Rapid change is occurring in the domestic and agricultural economies. It appears that a good old-fashioned recession is looming in the general and global economies. Coupled with possible margin compression, a situation where prices fall below variable and fixed costs, and credit may not flow as readily as it has in recent years. Whether financing through traditional lenders such as Farm Credit, commercial banks, or Farm Service Agency (FSA) or a nontraditional lender such as equipment and operating financing, a factor going into your credit risk profile is the status of your credit score and the report behind the score.
Historically, a 700-credit score was viewed as the “gold standard” where credit was readily available and sometimes at discounted interest rates. Insurance companies would often use credit scores to distinguish qualifiers and set their rates.
The FICO credit scores are definitely changing. A little over a decade ago during the Great Recession the average credit score was 686. Fast-forward to the pandemic and average scores have jumped to 713 with the latest average at 716. Just under half of the FICO credit scores are 750 and above compared to 38 percent a decade ago. What has caused the shift in credit scores? Stimulus checks, increased savings, reduced balances on credit cards, and low unemployment during the pandemic have boosted credit scores within the last two years.
Moving forward, what are some of the benchmarks concerning FICO scores? A good solid score would be 670 to 739. A very good score would range between 740 and 799. An exceptional score would exceed 800, with only 23 percent of individuals achieving this level nationwide.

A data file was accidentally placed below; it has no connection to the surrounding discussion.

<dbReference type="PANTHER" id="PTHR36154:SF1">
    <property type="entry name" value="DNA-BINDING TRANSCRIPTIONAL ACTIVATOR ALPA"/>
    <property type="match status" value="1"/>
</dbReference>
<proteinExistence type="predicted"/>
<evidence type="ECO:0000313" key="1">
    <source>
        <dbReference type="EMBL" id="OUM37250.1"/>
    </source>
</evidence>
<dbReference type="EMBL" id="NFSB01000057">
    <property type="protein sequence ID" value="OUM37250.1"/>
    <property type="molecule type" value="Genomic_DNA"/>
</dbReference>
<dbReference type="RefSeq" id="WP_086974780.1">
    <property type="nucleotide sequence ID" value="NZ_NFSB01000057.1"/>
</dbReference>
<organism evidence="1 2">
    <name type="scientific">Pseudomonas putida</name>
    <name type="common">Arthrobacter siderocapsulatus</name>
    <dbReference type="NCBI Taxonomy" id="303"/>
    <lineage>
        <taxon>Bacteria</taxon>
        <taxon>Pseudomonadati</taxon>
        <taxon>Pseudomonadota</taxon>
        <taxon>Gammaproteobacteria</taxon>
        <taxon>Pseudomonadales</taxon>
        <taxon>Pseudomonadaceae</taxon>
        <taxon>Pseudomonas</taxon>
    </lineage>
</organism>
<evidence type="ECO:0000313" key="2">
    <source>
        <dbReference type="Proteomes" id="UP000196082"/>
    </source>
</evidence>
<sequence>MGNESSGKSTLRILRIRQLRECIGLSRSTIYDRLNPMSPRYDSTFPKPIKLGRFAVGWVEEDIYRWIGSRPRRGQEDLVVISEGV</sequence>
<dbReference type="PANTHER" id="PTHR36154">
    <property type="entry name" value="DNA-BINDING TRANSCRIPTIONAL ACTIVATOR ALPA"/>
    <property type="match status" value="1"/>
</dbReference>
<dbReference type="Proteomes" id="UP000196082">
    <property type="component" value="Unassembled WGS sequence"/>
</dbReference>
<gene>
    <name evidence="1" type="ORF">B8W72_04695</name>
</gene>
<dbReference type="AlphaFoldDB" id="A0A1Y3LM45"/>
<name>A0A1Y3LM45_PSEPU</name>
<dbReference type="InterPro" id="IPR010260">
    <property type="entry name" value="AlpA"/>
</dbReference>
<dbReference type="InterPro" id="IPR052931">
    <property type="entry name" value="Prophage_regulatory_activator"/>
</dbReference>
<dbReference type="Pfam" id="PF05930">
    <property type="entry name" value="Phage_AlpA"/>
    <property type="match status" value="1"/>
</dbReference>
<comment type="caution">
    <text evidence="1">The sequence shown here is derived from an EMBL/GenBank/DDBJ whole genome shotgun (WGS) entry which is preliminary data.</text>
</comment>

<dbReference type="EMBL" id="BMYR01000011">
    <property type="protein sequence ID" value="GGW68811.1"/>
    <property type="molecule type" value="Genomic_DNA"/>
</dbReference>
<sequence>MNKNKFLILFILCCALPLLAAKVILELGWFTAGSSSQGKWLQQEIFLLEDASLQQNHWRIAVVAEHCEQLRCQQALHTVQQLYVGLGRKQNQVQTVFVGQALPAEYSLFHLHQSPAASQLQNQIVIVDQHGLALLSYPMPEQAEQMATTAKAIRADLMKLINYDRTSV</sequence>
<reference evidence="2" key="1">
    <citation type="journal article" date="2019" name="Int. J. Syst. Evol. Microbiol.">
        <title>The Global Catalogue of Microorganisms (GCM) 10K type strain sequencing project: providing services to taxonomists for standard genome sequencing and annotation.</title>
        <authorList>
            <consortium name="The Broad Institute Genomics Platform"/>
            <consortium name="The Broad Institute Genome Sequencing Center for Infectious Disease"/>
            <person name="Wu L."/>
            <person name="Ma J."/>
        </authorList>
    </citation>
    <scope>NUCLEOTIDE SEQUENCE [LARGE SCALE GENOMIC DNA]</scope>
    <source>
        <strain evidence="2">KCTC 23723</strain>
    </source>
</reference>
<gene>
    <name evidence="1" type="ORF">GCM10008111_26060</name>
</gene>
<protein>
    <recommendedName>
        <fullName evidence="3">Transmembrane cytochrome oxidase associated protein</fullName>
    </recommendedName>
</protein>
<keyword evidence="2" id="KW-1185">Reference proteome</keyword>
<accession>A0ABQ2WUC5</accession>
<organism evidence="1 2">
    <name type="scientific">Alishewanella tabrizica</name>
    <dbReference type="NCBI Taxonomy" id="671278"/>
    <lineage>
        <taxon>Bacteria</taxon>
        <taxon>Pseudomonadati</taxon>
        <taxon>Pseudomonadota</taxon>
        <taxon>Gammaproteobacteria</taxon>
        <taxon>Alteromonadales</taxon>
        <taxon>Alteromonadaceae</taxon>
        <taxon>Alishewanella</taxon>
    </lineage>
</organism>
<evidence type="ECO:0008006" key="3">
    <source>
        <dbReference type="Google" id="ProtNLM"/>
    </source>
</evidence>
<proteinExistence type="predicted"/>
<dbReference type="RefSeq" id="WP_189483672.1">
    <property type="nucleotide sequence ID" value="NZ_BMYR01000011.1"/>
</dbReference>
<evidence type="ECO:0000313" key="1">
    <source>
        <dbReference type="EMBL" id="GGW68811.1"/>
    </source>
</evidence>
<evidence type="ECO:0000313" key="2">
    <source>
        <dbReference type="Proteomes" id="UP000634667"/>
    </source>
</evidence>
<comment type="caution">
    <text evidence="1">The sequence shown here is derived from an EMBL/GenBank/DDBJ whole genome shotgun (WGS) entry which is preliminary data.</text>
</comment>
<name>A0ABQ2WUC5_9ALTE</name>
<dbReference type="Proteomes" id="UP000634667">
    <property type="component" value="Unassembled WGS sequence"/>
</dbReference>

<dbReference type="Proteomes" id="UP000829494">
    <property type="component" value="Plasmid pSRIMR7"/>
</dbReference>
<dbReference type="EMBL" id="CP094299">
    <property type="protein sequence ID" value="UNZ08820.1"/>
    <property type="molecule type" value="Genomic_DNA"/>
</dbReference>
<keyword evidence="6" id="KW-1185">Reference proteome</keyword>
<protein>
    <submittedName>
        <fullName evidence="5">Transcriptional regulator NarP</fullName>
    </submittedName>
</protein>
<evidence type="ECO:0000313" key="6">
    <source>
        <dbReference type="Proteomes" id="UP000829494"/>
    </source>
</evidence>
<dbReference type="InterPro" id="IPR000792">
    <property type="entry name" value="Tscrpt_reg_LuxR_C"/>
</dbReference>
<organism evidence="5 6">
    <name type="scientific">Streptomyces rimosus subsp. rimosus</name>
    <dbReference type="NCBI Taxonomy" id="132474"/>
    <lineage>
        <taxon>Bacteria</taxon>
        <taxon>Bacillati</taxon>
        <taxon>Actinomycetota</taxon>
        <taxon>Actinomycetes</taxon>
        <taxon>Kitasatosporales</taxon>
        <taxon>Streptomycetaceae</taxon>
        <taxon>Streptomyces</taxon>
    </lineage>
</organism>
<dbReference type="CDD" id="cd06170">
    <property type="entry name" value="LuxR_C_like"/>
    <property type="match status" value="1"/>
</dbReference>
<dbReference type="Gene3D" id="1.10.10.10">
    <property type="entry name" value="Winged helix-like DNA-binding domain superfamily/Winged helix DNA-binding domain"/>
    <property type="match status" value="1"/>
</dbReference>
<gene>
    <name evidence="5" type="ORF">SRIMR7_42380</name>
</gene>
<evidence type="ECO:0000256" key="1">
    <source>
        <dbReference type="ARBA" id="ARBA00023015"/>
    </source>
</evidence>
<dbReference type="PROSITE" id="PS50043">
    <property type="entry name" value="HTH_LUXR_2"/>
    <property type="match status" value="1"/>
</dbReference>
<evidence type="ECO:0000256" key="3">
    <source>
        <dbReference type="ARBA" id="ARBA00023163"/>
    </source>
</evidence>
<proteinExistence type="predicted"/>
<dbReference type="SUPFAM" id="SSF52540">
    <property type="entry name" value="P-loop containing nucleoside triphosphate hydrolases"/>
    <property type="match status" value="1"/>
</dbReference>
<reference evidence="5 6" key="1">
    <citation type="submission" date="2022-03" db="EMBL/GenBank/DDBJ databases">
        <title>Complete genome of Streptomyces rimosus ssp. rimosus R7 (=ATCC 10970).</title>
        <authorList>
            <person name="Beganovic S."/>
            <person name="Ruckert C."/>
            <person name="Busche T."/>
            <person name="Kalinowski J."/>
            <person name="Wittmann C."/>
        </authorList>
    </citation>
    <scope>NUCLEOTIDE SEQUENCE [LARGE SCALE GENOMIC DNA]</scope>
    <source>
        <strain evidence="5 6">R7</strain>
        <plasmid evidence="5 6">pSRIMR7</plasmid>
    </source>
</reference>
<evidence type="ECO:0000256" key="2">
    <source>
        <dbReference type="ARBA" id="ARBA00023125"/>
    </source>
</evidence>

- Maintain the average balance on your credit cards between 10 and 30 percent of the total limit. The average balance is 31 percent of the limit, up from 27 percent one decade ago.
- Make your payments on a timely basis, which amounts to over one-third of your credit score rating.
- Check your credit reports for any abnormal activities. According to Dr. Alex White, a professor of personal finance at Virginia Tech, nearly 20 percent of credit reports contain mistakes or fraudulent activities.
The next 12 to 24 months will be a period of tightening credit as lenders and regulators position for the economic down cycle. Is 700 high enough? Yes, but it is important to take the necessary steps to solidify your credit score and credit report. Moving forward, your credit history will be an increasing variable in agricultural credit assessments.
Source:David Kohl, who is solely responsible for the information provided and is wholly owned by the source. Informa Business Media and all its subsidiaries are not responsible for any of the content contained in this information asset.